So what do education critics look at?  All sorts of things obviously, but it is the debate about what information should be transferred in learning that will be today’s focus.  Let’s extend the metaphor a little further.   In this case, knowledge transfer sounds like: “I think this is a good movie because”…  which is then compared with wisdom transfer: “what were the chances prior to release that Avatar would make more than it cost, or, why don’t recently produced silent movies need 3-D effects?”  (It is worthy to note that I can read the movie critic’s advice for free about why they hated the movie, but the answer to the wisdom questions just posed will have a monetary price attached because the answers aren’t known for certain until sometime in the future.  Oh the power of uncertainty!  In the examples above, the sums of money wagered on what movie will work and what won’t based on box office sales, can turn into staggering monetary gains or losses.)

What to make of this then when taking a critical look at education?  On the knowledge transfer front I cannot predict with certainty how much knowledge a learner will retain, only the amount of knowledge I made explicit and available.  So I can quantify the number of problems I made available to solve, and can even count up the number of interventions committed to remediate learning difficulties.  If my goal is to have the student recognize the arithmetic patterns across a series of algebraic problems so they can answer a set of never before seen questions on a test, I’m at the mercy of the learner’s ability to ‘recognize’ the similarities and ‘discard’ the false positives.   The assumption here is, the more exposure to a wider range of problems the higher the likelihood that this will occur.  Of course if this doesn’t turn out to be true, I’ll have a qualitative reason at the ready (Oh mercy me, but I did my job and they still didn't get it!)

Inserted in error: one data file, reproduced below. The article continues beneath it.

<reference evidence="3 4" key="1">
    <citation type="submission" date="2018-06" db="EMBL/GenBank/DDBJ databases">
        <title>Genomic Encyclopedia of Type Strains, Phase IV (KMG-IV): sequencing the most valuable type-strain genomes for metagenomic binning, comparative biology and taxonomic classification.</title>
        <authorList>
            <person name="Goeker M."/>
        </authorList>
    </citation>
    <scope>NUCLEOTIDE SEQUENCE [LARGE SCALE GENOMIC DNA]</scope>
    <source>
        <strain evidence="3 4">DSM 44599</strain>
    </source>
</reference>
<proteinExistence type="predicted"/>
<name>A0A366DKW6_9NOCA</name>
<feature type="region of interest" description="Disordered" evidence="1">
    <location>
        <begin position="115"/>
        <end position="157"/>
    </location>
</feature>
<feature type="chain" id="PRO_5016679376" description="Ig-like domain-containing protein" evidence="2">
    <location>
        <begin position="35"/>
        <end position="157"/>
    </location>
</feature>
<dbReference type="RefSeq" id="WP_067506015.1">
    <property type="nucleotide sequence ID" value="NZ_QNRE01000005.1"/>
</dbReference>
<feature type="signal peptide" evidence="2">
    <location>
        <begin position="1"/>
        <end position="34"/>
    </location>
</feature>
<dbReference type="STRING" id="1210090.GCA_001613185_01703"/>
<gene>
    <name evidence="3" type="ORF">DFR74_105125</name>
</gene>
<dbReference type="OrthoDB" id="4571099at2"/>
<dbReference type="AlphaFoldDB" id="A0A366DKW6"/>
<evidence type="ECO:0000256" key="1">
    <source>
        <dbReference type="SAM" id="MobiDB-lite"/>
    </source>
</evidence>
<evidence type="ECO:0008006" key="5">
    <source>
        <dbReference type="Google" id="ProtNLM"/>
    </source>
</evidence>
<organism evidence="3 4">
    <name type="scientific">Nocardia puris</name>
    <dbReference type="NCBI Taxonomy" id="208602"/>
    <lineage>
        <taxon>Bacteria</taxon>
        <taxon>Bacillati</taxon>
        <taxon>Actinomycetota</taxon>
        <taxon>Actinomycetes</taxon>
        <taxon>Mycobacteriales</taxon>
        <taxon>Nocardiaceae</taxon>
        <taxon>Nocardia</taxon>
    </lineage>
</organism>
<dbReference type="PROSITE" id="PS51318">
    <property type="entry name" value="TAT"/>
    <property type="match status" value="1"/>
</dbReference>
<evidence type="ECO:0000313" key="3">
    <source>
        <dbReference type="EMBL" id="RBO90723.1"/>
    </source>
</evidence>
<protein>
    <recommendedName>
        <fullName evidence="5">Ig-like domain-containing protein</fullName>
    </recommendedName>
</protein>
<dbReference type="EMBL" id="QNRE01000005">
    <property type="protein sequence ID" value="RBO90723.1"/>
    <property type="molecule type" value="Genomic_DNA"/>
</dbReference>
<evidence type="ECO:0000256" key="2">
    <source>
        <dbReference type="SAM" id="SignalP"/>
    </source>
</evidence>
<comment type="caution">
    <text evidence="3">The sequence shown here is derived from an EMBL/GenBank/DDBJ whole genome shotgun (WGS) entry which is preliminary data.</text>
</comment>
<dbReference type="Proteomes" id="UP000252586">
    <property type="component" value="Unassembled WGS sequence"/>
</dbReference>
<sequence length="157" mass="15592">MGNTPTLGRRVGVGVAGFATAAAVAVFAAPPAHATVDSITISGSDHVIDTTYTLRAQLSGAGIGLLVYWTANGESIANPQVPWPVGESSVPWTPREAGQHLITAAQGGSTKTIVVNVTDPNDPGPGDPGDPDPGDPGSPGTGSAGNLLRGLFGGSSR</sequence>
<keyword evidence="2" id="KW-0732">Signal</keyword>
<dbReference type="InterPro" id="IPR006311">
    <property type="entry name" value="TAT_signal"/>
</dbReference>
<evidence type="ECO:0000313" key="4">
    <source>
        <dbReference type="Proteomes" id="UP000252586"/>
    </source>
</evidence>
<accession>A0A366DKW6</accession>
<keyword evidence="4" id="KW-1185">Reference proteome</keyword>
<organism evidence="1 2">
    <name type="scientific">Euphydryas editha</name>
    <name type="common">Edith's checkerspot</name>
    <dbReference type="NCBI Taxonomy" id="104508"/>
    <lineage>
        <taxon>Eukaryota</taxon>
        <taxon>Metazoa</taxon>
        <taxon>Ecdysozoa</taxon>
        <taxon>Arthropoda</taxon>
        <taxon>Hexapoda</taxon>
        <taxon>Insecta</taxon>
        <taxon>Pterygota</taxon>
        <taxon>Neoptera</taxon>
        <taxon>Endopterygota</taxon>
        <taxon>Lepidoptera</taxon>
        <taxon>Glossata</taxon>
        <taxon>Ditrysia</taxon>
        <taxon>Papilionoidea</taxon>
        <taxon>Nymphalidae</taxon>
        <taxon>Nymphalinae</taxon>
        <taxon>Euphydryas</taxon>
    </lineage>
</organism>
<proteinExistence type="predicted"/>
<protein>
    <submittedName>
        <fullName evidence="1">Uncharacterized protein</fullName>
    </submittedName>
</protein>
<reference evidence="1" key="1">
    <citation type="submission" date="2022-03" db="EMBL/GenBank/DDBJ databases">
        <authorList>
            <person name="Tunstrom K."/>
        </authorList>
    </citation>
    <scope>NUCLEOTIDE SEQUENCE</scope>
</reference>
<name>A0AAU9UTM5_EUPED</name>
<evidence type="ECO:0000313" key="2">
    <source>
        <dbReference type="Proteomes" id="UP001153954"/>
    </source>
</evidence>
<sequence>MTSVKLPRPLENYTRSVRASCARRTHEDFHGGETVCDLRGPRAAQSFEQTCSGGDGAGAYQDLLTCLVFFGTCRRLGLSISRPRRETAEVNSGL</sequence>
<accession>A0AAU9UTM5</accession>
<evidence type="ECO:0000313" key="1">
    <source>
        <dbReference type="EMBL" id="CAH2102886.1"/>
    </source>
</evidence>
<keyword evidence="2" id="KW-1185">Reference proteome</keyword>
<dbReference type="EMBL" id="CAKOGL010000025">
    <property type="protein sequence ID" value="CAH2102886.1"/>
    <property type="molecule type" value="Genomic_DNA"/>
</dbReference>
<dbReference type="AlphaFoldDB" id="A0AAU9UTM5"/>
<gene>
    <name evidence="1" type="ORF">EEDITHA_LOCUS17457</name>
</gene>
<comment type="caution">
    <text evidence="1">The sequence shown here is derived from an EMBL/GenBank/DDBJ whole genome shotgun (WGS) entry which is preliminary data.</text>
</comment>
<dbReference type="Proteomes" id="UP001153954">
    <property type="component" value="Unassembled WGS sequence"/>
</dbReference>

Let’s compare this with what we can predict about wisdom.  Imparting  wisdom is even more nebulous in that neither inputs nor outputs can be quantified in isolation and still retain the title of Wise.  Through this effort we may discover what is true, but only under controlled circumstances.  In order to exhibit wisdom, the expectation is that emotion and opinion will defer to universal principles (Note: these are not laws…these are best guesses as we control less and less).  These principles are grounded in the repetitive nature of history, and history, as we know it, is never simple. We can’t guarantee that history will repeat itself, but we can’t ignore history either.  There is wisdom all around us, but to the uninitiated a tempting decision to ignore wisdom comes from the belief that one can defy history.

To me there is a great irony in all of this, and that is we believe that in transferring knowledge we are giving our learning ‘customers’ ALL the intelligence (in information form) they need to make better decisions (That they become wise).  This to me is an incredible assumption…that because you have the information, that you’ll know what to do with it.  I know I’m not the first person to point this out, but I’m also dumbstruck by the number of people who are convinced that this connection between ‘have’ and ‘do’ will become automatic for learners (never mind the bigger issue of ‘have …and do the correct thing’).